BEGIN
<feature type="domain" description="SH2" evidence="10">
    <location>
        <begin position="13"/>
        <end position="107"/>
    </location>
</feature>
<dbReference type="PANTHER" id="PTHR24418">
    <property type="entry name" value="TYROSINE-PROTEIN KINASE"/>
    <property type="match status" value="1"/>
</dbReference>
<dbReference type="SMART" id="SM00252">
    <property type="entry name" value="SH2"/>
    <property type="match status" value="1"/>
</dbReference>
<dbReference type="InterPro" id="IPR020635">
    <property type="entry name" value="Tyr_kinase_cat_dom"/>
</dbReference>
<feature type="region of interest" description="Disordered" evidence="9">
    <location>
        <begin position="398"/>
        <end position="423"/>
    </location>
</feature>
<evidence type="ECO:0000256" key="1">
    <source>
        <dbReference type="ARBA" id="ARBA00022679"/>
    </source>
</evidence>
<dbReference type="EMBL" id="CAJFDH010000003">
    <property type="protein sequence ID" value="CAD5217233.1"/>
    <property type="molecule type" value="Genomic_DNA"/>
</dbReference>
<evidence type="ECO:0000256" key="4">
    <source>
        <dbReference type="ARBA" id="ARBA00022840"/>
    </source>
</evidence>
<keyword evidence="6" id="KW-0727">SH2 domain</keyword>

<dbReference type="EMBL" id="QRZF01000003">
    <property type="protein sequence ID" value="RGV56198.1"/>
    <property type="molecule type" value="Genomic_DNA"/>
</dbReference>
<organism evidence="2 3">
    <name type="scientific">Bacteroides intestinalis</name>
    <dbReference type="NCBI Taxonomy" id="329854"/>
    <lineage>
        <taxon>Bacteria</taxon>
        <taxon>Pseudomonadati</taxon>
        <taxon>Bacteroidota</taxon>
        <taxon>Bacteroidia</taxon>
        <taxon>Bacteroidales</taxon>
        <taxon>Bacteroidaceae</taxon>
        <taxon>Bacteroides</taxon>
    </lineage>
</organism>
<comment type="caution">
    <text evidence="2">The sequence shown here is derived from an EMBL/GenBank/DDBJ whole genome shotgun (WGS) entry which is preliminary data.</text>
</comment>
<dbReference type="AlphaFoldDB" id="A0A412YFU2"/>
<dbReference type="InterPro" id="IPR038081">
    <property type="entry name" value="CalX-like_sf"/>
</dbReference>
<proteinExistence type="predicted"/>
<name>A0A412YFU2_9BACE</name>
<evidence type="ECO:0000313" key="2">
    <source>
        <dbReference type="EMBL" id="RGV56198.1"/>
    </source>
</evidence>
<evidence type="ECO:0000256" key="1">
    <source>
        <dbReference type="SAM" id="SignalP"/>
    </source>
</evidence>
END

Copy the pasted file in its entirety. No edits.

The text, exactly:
<feature type="domain" description="SH2" evidence="10">
    <location>
        <begin position="13"/>
        <end position="107"/>
    </location>
</feature>
<dbReference type="PANTHER" id="PTHR24418">
    <property type="entry name" value="TYROSINE-PROTEIN KINASE"/>
    <property type="match status" value="1"/>
</dbReference>
<dbReference type="SMART" id="SM00252">
    <property type="entry name" value="SH2"/>
    <property type="match status" value="1"/>
</dbReference>
<dbReference type="InterPro" id="IPR020635">
    <property type="entry name" value="Tyr_kinase_cat_dom"/>
</dbReference>
<feature type="region of interest" description="Disordered" evidence="9">
    <location>
        <begin position="398"/>
        <end position="423"/>
    </location>
</feature>
<evidence type="ECO:0000256" key="1">
    <source>
        <dbReference type="ARBA" id="ARBA00022679"/>
    </source>
</evidence>
<dbReference type="EMBL" id="CAJFDH010000003">
    <property type="protein sequence ID" value="CAD5217233.1"/>
    <property type="molecule type" value="Genomic_DNA"/>
</dbReference>
<evidence type="ECO:0000256" key="4">
    <source>
        <dbReference type="ARBA" id="ARBA00022840"/>
    </source>
</evidence>
<keyword evidence="6" id="KW-0727">SH2 domain</keyword>

<dbReference type="EMBL" id="QRZF01000003">
    <property type="protein sequence ID" value="RGV56198.1"/>
    <property type="molecule type" value="Genomic_DNA"/>
</dbReference>
<organism evidence="2 3">
    <name type="scientific">Bacteroides intestinalis</name>
    <dbReference type="NCBI Taxonomy" id="329854"/>
    <lineage>
        <taxon>Bacteria</taxon>
        <taxon>Pseudomonadati</taxon>
        <taxon>Bacteroidota</taxon>
        <taxon>Bacteroidia</taxon>
        <taxon>Bacteroidales</taxon>
        <taxon>Bacteroidaceae</taxon>
        <taxon>Bacteroides</taxon>
    </lineage>
</organism>
<comment type="caution">
    <text evidence="2">The sequence shown here is derived from an EMBL/GenBank/DDBJ whole genome shotgun (WGS) entry which is preliminary data.</text>
</comment>
<dbReference type="AlphaFoldDB" id="A0A412YFU2"/>
<dbReference type="InterPro" id="IPR038081">
    <property type="entry name" value="CalX-like_sf"/>
</dbReference>
<proteinExistence type="predicted"/>
<name>A0A412YFU2_9BACE</name>
<evidence type="ECO:0000313" key="2">
    <source>
        <dbReference type="EMBL" id="RGV56198.1"/>
    </source>
</evidence>
<evidence type="ECO:0000256" key="1">
    <source>
        <dbReference type="SAM" id="SignalP"/>
    </source>
</evidence>